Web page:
– Was your choice to initiate a business during your university years intentional?
– It was more a series of circumstances. When I relocated from Kyzylorda to Almaty, my parents purchased a car for me. One day, my uncle requested that I go to the market to purchase some building materials. This continued to happen repeatedly, and that’s how it all began.
Consequently, I assumed responsibility for supplying linoleum, wallpapers, sports equipment, interactive boards, school boards, and more. While still a student, I managed transactions worth several million dollars per year.
– How much were you earning during that period?
– It varied based on my efficiency. The arrangement I had with my uncle operated as follows: he supplied me with a list of necessary materials along with their estimated costs, and my responsibility was to source them at a lower price without compromising quality. Occasionally, I managed to negotiate a 30% discount with the sellers from the initial price. The margin was my profit. Consequently, I could earn several thousand dollars within a month, which was a significant sum at that time.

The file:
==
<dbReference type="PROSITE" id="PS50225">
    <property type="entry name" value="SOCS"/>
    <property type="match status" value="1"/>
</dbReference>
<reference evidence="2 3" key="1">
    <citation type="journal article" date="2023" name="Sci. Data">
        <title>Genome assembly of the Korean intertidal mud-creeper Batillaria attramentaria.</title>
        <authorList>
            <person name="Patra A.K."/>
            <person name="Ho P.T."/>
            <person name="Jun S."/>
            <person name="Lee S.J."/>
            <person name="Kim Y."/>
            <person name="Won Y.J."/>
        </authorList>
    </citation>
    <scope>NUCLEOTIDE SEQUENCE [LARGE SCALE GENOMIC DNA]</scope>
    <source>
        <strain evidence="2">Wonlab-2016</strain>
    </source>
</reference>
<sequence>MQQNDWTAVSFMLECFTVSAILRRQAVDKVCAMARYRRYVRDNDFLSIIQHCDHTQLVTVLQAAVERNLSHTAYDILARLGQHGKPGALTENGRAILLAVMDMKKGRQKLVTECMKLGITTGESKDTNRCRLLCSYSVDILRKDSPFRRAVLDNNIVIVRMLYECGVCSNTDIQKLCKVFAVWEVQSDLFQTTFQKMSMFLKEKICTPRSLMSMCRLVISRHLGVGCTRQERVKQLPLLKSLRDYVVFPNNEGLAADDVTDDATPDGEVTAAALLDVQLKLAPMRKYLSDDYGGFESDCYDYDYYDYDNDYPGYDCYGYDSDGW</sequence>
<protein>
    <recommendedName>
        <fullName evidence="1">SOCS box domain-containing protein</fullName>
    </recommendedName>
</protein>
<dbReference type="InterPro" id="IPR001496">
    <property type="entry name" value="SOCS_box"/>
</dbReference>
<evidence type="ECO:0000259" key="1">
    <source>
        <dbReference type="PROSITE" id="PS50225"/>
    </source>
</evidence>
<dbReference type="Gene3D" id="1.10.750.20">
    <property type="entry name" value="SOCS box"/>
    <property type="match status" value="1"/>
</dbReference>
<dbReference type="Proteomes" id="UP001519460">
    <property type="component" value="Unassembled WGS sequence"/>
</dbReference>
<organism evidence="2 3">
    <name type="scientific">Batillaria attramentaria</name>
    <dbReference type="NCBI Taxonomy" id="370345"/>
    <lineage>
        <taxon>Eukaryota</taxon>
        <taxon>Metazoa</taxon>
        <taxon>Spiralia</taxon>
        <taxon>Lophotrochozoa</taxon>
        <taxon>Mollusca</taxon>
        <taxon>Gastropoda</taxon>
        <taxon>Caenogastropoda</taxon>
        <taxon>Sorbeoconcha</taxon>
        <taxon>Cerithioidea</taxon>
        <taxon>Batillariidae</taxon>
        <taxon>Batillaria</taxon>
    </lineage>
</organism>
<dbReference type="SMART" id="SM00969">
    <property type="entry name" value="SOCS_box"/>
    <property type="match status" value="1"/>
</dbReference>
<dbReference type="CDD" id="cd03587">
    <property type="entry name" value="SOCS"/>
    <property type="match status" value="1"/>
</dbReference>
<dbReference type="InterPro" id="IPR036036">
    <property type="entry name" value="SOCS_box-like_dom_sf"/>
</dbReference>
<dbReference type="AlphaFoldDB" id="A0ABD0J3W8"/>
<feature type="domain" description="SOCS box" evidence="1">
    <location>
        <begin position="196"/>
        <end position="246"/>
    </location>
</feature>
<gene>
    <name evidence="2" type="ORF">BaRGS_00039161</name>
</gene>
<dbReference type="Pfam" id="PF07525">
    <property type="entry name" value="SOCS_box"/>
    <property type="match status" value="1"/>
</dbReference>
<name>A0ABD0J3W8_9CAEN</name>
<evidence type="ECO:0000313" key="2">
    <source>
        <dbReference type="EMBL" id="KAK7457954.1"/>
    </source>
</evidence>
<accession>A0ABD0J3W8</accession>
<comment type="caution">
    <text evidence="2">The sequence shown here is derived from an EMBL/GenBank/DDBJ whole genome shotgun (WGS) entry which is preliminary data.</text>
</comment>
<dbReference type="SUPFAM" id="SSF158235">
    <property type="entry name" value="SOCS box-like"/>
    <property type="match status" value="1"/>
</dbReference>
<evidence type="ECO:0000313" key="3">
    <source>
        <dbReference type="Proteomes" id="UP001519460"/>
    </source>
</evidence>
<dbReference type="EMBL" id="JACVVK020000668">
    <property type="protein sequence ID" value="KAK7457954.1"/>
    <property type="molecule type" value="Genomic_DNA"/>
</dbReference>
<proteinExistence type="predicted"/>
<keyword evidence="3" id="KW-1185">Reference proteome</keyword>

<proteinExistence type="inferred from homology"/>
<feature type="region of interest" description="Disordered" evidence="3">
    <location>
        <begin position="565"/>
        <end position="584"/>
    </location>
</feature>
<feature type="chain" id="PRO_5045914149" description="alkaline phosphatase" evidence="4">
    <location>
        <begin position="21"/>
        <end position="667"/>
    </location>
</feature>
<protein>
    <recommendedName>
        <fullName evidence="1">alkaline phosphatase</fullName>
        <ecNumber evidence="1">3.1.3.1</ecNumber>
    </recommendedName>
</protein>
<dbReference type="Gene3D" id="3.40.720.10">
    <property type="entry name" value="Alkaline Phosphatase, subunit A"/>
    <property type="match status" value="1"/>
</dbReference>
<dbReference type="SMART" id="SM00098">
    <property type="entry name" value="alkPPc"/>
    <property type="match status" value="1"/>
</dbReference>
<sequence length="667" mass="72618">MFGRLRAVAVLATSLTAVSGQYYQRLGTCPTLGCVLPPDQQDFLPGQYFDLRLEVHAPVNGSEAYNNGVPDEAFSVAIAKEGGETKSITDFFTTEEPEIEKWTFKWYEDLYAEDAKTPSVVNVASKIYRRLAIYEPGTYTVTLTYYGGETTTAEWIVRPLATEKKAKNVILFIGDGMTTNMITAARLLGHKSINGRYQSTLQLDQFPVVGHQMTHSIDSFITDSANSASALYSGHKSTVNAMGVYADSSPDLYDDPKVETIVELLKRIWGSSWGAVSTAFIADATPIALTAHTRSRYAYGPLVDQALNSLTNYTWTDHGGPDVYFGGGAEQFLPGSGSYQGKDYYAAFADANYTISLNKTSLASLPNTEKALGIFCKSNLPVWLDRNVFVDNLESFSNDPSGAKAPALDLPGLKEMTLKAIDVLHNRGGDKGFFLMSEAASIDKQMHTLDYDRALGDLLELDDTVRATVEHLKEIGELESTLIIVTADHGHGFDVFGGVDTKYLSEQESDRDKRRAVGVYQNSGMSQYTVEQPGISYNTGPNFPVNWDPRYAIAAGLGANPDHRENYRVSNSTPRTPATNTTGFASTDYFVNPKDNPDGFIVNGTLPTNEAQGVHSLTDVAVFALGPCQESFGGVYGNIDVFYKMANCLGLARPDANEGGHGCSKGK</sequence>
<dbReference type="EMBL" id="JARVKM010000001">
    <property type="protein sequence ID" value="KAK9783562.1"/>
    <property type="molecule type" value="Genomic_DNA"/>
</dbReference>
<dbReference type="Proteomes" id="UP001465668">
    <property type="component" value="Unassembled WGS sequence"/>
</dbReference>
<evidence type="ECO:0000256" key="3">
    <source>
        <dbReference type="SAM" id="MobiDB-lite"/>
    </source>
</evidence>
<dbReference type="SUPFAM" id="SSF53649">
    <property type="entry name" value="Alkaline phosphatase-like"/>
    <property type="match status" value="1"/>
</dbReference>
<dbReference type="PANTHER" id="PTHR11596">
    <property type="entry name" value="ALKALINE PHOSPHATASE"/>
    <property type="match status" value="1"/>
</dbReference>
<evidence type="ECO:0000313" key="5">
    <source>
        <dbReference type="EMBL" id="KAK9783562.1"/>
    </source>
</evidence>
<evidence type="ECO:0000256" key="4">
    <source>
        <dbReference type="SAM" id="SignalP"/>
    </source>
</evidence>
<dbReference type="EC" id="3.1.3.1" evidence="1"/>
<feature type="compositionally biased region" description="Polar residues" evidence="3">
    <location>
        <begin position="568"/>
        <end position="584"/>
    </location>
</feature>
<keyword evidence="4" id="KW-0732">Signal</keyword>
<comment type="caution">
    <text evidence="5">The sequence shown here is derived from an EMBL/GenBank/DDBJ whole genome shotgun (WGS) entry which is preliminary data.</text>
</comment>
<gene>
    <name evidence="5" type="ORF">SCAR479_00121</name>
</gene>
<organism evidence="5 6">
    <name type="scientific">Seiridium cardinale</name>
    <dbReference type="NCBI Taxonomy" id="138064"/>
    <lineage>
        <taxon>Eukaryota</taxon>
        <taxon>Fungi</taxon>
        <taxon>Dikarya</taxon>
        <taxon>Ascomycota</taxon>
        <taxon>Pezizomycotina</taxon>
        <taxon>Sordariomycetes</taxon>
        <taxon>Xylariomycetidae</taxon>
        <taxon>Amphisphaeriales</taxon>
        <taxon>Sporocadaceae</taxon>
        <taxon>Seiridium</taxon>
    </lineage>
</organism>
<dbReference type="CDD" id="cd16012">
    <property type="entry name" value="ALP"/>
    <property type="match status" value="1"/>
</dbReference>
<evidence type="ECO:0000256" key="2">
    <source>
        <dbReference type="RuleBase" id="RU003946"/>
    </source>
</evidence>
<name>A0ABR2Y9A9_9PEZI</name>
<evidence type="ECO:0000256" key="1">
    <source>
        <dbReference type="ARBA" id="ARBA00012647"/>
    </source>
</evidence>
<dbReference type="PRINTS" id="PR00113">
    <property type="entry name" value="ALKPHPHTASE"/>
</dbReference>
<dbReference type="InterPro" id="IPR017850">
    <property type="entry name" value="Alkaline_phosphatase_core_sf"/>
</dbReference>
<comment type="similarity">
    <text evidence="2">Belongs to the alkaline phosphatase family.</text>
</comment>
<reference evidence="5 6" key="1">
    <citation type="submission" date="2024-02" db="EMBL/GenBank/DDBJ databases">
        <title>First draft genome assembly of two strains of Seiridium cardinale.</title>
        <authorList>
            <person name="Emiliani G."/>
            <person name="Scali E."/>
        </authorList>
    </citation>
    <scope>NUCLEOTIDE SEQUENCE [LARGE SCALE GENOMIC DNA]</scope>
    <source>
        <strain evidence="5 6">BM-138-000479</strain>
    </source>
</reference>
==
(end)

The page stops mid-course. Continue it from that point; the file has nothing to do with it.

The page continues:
– What was the project you attempted to launch in the IT industry back in 2007?
– My aim was to establish a marketplace for building materials featuring real-time prices. This idea stemmed from the challenges I faced during my time in procurement. Often, when contacting a seller, it would transpire that either the item was unavailable, or it cost 20% more than what was listed in the catalog.
I leased an office in close proximity to the Green market and employed individuals who would visit various markets to gather prices for a diverse array of building materials. However, we encountered issues with setting up the necessary technical infrastructure.